Stellantis to invest £ 100million in electric vans production at Ellesmere Port


Stellantis will manufacture electric vans at its Ellesmere Port plant with a £ 100million investment that protects the Cheshire plant, following a UK government funding deal.

The automaker, formed by the merger this year of PSA and Fiat Chrysler, owner of Peugeot and Vauxhall, will manufacture electric versions of the Vauxhall and Opel Combo vans, as well as the Citroën Berlingo and the Peugeot Partner on site.

However, the group will initially downsize the plant and import batteries for vehicles, although it is open to purchase from UK factories in the future as its sales increase, according to people briefed at. his plans.

After months of talks described as “intense”, ministers agreed to financial support of around £ 30million for the Stellantis investment, people familiar with the talks said.

This is the second major electric vehicle investment in the UK to be announced in a week, following Nissan’s £ 1bn plan to build an electric model and battery plant in Sunderland, and comes as the government tries to increase investment in battery production in the UK.

“This £ 100million investment demonstrates our commitment to the UK and to Ellesmere Port,” said Carlos Tavares, CEO of Stellantis. “Producing battery-electric vehicles here will promote clean, safe and affordable mobility for citizens. Since 1903 Vauxhall has been manufacturing vehicles in Britain and we will continue to do so.

Business Secretary Kwasi Kwarteng called the investment a “clear vote of confidence in the UK as one of the best locations in the world for competitive and high quality automotive production”.

As Stellantis needs more pickup truck capacity to meet growing demand resulting from the door-to-door delivery boom, the company is also required to increase its plant space as a condition of the € 50 billion merger. between PSA and FCA which was finalized in January.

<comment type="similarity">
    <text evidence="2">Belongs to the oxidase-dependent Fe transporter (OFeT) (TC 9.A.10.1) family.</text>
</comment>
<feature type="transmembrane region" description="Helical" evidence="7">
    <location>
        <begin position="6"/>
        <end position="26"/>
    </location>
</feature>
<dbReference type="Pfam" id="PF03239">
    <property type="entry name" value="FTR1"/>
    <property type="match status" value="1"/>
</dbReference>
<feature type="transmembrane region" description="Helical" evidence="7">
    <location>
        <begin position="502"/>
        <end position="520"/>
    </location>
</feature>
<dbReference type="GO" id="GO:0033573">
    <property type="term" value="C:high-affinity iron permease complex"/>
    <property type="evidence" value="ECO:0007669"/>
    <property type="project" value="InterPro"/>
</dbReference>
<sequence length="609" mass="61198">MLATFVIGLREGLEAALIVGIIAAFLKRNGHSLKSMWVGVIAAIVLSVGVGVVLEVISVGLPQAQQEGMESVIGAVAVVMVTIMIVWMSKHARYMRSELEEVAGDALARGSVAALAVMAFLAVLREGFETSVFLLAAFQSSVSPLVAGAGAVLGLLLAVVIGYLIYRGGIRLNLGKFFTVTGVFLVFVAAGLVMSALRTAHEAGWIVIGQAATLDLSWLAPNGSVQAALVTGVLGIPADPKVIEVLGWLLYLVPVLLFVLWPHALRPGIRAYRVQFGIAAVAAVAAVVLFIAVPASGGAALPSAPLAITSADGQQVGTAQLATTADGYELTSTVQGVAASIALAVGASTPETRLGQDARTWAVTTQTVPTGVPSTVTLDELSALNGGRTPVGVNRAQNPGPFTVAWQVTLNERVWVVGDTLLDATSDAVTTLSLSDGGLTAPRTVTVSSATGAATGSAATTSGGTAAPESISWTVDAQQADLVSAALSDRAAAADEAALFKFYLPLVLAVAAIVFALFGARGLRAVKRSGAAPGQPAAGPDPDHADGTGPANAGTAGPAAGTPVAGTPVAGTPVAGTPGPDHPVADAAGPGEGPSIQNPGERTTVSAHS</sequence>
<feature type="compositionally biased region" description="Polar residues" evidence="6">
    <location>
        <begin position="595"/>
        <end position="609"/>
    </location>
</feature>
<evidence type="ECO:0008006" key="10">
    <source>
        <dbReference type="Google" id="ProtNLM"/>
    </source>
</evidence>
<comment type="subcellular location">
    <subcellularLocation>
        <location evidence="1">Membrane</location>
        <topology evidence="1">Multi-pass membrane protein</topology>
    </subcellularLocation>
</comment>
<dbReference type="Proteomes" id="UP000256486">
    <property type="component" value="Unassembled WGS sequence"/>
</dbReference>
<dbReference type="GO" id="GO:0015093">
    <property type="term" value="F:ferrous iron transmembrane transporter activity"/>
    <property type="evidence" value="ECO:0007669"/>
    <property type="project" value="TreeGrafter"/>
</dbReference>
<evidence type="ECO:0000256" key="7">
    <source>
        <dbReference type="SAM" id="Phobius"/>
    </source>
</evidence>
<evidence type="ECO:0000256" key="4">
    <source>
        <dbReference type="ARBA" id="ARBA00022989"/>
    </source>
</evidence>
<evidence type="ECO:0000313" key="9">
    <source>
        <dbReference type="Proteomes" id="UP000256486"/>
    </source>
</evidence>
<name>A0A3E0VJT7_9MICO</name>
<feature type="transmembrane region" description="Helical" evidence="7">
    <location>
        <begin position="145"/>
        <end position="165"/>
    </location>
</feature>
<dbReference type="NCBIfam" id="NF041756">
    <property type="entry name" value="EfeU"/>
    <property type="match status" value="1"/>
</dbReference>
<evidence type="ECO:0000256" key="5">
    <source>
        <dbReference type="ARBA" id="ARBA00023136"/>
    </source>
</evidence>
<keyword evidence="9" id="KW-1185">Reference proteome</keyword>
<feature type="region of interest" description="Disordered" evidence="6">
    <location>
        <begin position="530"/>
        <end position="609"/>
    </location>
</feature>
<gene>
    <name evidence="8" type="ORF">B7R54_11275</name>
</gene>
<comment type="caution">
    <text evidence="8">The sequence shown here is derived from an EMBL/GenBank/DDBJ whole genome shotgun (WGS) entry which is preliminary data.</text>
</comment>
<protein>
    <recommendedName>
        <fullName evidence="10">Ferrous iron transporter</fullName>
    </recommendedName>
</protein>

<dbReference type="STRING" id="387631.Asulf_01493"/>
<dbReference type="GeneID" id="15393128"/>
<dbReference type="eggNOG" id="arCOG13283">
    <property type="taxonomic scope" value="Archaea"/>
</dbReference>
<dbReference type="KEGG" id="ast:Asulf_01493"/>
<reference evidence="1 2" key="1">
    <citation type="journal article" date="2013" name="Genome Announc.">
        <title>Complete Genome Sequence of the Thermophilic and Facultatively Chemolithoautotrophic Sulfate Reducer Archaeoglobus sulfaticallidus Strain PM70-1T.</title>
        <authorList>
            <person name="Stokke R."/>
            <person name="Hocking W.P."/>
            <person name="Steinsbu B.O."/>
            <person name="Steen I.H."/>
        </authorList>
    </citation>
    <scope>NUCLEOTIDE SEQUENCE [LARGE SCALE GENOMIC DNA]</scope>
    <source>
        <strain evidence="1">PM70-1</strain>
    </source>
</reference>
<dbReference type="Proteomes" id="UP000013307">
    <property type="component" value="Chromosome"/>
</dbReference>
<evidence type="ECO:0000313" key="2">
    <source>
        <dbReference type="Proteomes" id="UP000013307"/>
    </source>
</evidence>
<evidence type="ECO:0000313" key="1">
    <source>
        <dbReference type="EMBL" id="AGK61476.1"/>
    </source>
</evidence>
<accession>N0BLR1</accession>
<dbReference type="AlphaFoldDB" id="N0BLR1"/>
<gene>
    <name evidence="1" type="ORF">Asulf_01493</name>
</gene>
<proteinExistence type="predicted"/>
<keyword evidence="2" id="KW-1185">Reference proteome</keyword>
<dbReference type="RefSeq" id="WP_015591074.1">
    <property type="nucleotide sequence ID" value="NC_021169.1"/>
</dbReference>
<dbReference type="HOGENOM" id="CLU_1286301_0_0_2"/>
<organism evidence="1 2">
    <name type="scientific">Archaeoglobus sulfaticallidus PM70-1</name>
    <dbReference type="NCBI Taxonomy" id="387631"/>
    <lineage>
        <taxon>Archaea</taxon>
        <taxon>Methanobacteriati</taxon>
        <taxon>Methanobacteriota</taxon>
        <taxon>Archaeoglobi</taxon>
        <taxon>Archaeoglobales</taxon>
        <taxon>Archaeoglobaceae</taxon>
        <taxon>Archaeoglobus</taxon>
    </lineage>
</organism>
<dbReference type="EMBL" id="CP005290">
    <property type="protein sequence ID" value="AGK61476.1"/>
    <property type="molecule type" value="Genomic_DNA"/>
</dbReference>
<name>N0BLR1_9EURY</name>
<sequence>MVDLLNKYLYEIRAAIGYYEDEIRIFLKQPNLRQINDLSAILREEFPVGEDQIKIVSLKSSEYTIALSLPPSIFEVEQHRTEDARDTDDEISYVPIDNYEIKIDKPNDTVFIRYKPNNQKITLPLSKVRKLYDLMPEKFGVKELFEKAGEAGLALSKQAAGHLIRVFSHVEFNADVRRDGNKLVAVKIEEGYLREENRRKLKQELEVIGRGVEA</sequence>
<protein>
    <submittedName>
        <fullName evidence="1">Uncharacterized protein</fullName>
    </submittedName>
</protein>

To allay fears that a merged group might dominate the highly profitable European van segment, Stellantis has agreed to produce more vans on behalf of Toyota, which has a commercial vehicle partnership with PSA.

The plant that makes Toyota models in Spain is at full capacity, so the refurbished facility at Ellesmere Port means PSA models in Spain can give way to Japanese vehicles, of course. It is not clear whether Stellantis will manufacture electric Toyota models in the UK.

Stellantis’ move saves the plant, which suffered from declining sales and risked following Honda’s auto plant in Swindon and Ford’s engine plant in Bridgend, both of which have closed.

At its peak, Ellesmere Port employed 12,000 workers. Its current workforce is around 1,000 after the reduction in work shifts in recent years and the layoff of staff.

Staff were told in a briefing on Tuesday that manufacturing space at the site would be reduced by 64% due to efficiency improvements, according to a person familiar with the details.

Ellesmere Port is one of the UK’s most export-exposed factories, sending around 80% of its Astra models to Europe, while relying on imported components for more than three-quarters of its parts.

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